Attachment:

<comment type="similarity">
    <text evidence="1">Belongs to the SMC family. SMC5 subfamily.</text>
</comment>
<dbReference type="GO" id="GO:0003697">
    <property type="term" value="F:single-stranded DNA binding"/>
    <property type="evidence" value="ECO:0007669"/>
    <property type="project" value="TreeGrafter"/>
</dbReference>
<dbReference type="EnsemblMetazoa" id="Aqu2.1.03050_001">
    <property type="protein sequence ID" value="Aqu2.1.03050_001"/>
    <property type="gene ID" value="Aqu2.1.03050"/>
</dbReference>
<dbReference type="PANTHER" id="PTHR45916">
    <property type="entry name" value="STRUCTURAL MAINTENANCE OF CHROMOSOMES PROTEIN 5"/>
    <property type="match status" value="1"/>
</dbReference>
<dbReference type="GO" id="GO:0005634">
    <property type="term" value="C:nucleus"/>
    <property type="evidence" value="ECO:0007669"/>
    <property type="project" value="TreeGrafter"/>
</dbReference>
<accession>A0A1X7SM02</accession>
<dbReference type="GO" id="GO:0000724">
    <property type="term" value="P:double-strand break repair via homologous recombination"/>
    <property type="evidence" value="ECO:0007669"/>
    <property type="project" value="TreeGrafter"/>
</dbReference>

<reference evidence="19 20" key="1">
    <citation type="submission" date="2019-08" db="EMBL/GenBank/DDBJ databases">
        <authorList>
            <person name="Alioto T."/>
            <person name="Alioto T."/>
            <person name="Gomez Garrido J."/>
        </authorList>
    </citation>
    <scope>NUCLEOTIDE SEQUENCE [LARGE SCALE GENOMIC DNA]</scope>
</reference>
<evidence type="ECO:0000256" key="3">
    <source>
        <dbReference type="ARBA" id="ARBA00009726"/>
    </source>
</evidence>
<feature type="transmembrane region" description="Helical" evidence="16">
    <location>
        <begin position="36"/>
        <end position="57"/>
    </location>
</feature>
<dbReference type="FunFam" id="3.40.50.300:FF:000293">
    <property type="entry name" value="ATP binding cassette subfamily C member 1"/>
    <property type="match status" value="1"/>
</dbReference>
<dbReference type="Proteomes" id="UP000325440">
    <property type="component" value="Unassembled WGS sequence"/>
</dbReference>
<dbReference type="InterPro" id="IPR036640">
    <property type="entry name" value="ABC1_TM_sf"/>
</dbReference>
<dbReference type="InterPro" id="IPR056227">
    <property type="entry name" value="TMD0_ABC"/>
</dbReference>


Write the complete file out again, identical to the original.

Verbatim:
<comment type="similarity">
    <text evidence="1">Belongs to the SMC family. SMC5 subfamily.</text>
</comment>
<dbReference type="GO" id="GO:0003697">
    <property type="term" value="F:single-stranded DNA binding"/>
    <property type="evidence" value="ECO:0007669"/>
    <property type="project" value="TreeGrafter"/>
</dbReference>
<dbReference type="EnsemblMetazoa" id="Aqu2.1.03050_001">
    <property type="protein sequence ID" value="Aqu2.1.03050_001"/>
    <property type="gene ID" value="Aqu2.1.03050"/>
</dbReference>
<dbReference type="PANTHER" id="PTHR45916">
    <property type="entry name" value="STRUCTURAL MAINTENANCE OF CHROMOSOMES PROTEIN 5"/>
    <property type="match status" value="1"/>
</dbReference>
<dbReference type="GO" id="GO:0005634">
    <property type="term" value="C:nucleus"/>
    <property type="evidence" value="ECO:0007669"/>
    <property type="project" value="TreeGrafter"/>
</dbReference>
<accession>A0A1X7SM02</accession>
<dbReference type="GO" id="GO:0000724">
    <property type="term" value="P:double-strand break repair via homologous recombination"/>
    <property type="evidence" value="ECO:0007669"/>
    <property type="project" value="TreeGrafter"/>
</dbReference>

<reference evidence="19 20" key="1">
    <citation type="submission" date="2019-08" db="EMBL/GenBank/DDBJ databases">
        <authorList>
            <person name="Alioto T."/>
            <person name="Alioto T."/>
            <person name="Gomez Garrido J."/>
        </authorList>
    </citation>
    <scope>NUCLEOTIDE SEQUENCE [LARGE SCALE GENOMIC DNA]</scope>
</reference>
<evidence type="ECO:0000256" key="3">
    <source>
        <dbReference type="ARBA" id="ARBA00009726"/>
    </source>
</evidence>
<feature type="transmembrane region" description="Helical" evidence="16">
    <location>
        <begin position="36"/>
        <end position="57"/>
    </location>
</feature>
<dbReference type="FunFam" id="3.40.50.300:FF:000293">
    <property type="entry name" value="ATP binding cassette subfamily C member 1"/>
    <property type="match status" value="1"/>
</dbReference>
<dbReference type="Proteomes" id="UP000325440">
    <property type="component" value="Unassembled WGS sequence"/>
</dbReference>
<dbReference type="InterPro" id="IPR036640">
    <property type="entry name" value="ABC1_TM_sf"/>
</dbReference>
<dbReference type="InterPro" id="IPR056227">
    <property type="entry name" value="TMD0_ABC"/>
</dbReference>